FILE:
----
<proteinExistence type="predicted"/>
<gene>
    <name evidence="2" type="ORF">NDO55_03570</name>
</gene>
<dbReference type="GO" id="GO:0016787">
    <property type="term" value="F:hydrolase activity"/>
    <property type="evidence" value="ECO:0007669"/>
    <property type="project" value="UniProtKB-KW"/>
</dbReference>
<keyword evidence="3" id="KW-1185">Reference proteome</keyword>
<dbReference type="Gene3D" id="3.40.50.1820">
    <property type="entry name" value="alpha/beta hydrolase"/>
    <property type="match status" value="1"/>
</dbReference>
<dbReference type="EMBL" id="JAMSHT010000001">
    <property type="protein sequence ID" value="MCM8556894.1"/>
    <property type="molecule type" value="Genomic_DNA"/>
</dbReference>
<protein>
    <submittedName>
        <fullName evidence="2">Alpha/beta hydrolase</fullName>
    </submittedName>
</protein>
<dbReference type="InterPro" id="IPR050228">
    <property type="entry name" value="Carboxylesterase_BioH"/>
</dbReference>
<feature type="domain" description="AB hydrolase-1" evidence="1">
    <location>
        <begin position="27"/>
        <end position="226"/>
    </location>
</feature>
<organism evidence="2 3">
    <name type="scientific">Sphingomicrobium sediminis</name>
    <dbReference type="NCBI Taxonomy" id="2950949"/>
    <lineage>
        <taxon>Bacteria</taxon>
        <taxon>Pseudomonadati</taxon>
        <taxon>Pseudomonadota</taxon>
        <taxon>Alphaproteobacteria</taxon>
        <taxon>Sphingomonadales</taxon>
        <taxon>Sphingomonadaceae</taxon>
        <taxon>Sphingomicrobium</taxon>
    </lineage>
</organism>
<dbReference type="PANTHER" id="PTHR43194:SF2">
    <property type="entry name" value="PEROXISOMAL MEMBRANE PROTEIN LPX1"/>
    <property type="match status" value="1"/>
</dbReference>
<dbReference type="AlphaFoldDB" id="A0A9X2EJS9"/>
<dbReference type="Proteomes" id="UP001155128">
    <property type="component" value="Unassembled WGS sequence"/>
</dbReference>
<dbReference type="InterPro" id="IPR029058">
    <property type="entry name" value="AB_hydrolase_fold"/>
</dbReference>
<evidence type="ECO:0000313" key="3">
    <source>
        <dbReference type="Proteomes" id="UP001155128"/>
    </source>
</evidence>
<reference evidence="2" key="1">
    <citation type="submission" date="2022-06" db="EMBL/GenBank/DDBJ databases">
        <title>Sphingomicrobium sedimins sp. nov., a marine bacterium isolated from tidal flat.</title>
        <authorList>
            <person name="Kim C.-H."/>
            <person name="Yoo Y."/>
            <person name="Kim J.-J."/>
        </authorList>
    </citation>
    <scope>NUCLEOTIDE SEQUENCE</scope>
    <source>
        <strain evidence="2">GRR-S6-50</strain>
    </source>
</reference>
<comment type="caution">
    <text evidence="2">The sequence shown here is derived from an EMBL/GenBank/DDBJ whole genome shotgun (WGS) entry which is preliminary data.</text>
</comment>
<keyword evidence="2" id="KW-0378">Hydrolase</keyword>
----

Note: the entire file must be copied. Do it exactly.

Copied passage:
<proteinExistence type="predicted"/>
<gene>
    <name evidence="2" type="ORF">NDO55_03570</name>
</gene>
<dbReference type="GO" id="GO:0016787">
    <property type="term" value="F:hydrolase activity"/>
    <property type="evidence" value="ECO:0007669"/>
    <property type="project" value="UniProtKB-KW"/>
</dbReference>
<keyword evidence="3" id="KW-1185">Reference proteome</keyword>
<dbReference type="Gene3D" id="3.40.50.1820">
    <property type="entry name" value="alpha/beta hydrolase"/>
    <property type="match status" value="1"/>
</dbReference>
<dbReference type="EMBL" id="JAMSHT010000001">
    <property type="protein sequence ID" value="MCM8556894.1"/>
    <property type="molecule type" value="Genomic_DNA"/>
</dbReference>
<protein>
    <submittedName>
        <fullName evidence="2">Alpha/beta hydrolase</fullName>
    </submittedName>
</protein>
<dbReference type="InterPro" id="IPR050228">
    <property type="entry name" value="Carboxylesterase_BioH"/>
</dbReference>
<feature type="domain" description="AB hydrolase-1" evidence="1">
    <location>
        <begin position="27"/>
        <end position="226"/>
    </location>
</feature>
<organism evidence="2 3">
    <name type="scientific">Sphingomicrobium sediminis</name>
    <dbReference type="NCBI Taxonomy" id="2950949"/>
    <lineage>
        <taxon>Bacteria</taxon>
        <taxon>Pseudomonadati</taxon>
        <taxon>Pseudomonadota</taxon>
        <taxon>Alphaproteobacteria</taxon>
        <taxon>Sphingomonadales</taxon>
        <taxon>Sphingomonadaceae</taxon>
        <taxon>Sphingomicrobium</taxon>
    </lineage>
</organism>
<dbReference type="PANTHER" id="PTHR43194:SF2">
    <property type="entry name" value="PEROXISOMAL MEMBRANE PROTEIN LPX1"/>
    <property type="match status" value="1"/>
</dbReference>
<dbReference type="AlphaFoldDB" id="A0A9X2EJS9"/>
<dbReference type="Proteomes" id="UP001155128">
    <property type="component" value="Unassembled WGS sequence"/>
</dbReference>
<dbReference type="InterPro" id="IPR029058">
    <property type="entry name" value="AB_hydrolase_fold"/>
</dbReference>
<evidence type="ECO:0000313" key="3">
    <source>
        <dbReference type="Proteomes" id="UP001155128"/>
    </source>
</evidence>
<reference evidence="2" key="1">
    <citation type="submission" date="2022-06" db="EMBL/GenBank/DDBJ databases">
        <title>Sphingomicrobium sedimins sp. nov., a marine bacterium isolated from tidal flat.</title>
        <authorList>
            <person name="Kim C.-H."/>
            <person name="Yoo Y."/>
            <person name="Kim J.-J."/>
        </authorList>
    </citation>
    <scope>NUCLEOTIDE SEQUENCE</scope>
    <source>
        <strain evidence="2">GRR-S6-50</strain>
    </source>
</reference>
<comment type="caution">
    <text evidence="2">The sequence shown here is derived from an EMBL/GenBank/DDBJ whole genome shotgun (WGS) entry which is preliminary data.</text>
</comment>
<keyword evidence="2" id="KW-0378">Hydrolase</keyword>